Body Doesn’t Like to Heel Strike When Tired

In heel strike running, the anterior lower leg muscles pulls the forefoot up at touchdown -doing so allows heel strike, but also makes the leg get tired faster.

Why the Body Doesn't Like to Heel Strike When Tired

Why the Body Doesn’t Like to Heel Strike When Tired

A study by Willson and Kernozek [1] found that heel strike runners adopted a midfoot strike landing towards the end of a run, that is, when the runners were tired.

As mentioned above, to allow heel strike, the anterior lower leg muscles pull the forefoot back prior to and at touchdown.

  • During prolonged running or run time to exhaustion, the repetitive task of forefoot pulling might have to shut off due to muscular fatigue of the anterior lower leg.

Forefoot pulling is daunting on the shin muscles, and is what shin splints thrives on —anterior shin splints is a function of overstressed and strained anterior lower leg muscles [2].

To give the anterior lower leg muscles a break, a heel striker unconsciously switches to a midfoot strike to get the job done, and conserves more energy by doing so.

Non-Heel Strike Landings Makes More Sense, Energetically

Equally important, in forefoot running, the anterior lower leg muscles are inactive at touchdown, there does not seem to be any reason this landing strategy would lose energy. This is inline with the notion that evolutionary pressures for forefoot running existed long before heel strike running because to hunt all day, our ancestors needed a running style of efficient energy usage.

Regarding the evolutionary pressures to run forefoot, the theory goes, the body evolved a forefoot strike landing strategy to use energy wisely, limiting muscular output of the lower leg. Moreover, research has yet to find convincing evidence that forefoot running causes anterior shin splints, whereas there is an unprecedented number of heel strike runners who suffer anterior shin splints.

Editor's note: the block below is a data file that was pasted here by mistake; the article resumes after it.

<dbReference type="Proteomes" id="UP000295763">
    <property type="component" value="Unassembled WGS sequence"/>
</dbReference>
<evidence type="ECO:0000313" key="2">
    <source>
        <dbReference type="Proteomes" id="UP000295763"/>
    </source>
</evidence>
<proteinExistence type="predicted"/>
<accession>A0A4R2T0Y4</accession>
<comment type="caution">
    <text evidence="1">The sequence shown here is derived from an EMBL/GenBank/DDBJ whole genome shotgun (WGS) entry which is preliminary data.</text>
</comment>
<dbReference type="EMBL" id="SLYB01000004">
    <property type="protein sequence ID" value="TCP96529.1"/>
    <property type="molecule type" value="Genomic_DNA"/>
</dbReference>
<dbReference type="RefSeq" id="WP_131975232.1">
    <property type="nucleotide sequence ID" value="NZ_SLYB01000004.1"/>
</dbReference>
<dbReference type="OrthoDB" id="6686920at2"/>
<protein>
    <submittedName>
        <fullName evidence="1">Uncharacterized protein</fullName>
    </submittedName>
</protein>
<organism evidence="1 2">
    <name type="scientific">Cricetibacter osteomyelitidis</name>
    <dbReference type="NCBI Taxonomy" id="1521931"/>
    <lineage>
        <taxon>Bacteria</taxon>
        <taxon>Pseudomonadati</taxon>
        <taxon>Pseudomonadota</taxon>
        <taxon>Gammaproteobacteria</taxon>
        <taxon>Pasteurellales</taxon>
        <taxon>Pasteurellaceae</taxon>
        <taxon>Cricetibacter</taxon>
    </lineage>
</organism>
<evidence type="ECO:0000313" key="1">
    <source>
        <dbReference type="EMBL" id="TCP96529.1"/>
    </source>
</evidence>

And finally, another reason the body shifts away from heel strike under fatigued conditions is to preserve good foot health. Alfuth and Rosenbaum [3] argued that under minimalist and barefoot conditions, runners landed forefooted as a strategy to bring relief to the heel. Similarly, habitual minimalist and barefoot runners refocus their attention away from forefoot-pulling at touchdown to land softly on the forefoot and the result is a no-brainer –most of these runners are less likely to have experienced anterior shin splints or heel pain when fatigued.

More From Run Forefoot:

The Real Cause of Running Injuries

Improve Your Running Form by Watching the Pro’s

The Dangers of Running Slowly

Forefoot Running Footwear Guide


[1]. Willson JD and Kernozek TW. Plantar loading and cadence alterations with fatigue. Med Sci Sports Exerc, 1999;31:1828-1833.

[2]. Nigg BM. Biomechanics, load analysis and sports injuries in the lower extremities, Sports Med. 2 1985, 367-379.

[3]. Alfuth M and Rosenaum D. Long distance running and acute effects of on plantar foot sensitivity and plantar loading. Neuroscience Letters, 2011; 503:58-62.

Bretta Riches

"I believe the forefoot strike is the engine of endurance running..."

BSc Neurobiology; MSc Biomechanics candidate, ultra minimalist runner & founder of RunForefoot. I was a heel striker, always injured. I was inspired by the great Tirunesh Dibaba to try forefoot running. Now, I'm injury free. This is why I launched Run Forefoot, to advocate the health & performance benefits of forefoot running and to raise awareness on the dangers of heel striking, because the world needs to know.
Bretta Riches

P.S. Don't forget to check out the Run Forefoot Facebook Page, it's a terrific place to ask questions about forefoot running, barefoot running and injury. I'm always happy to help!

1 Comment

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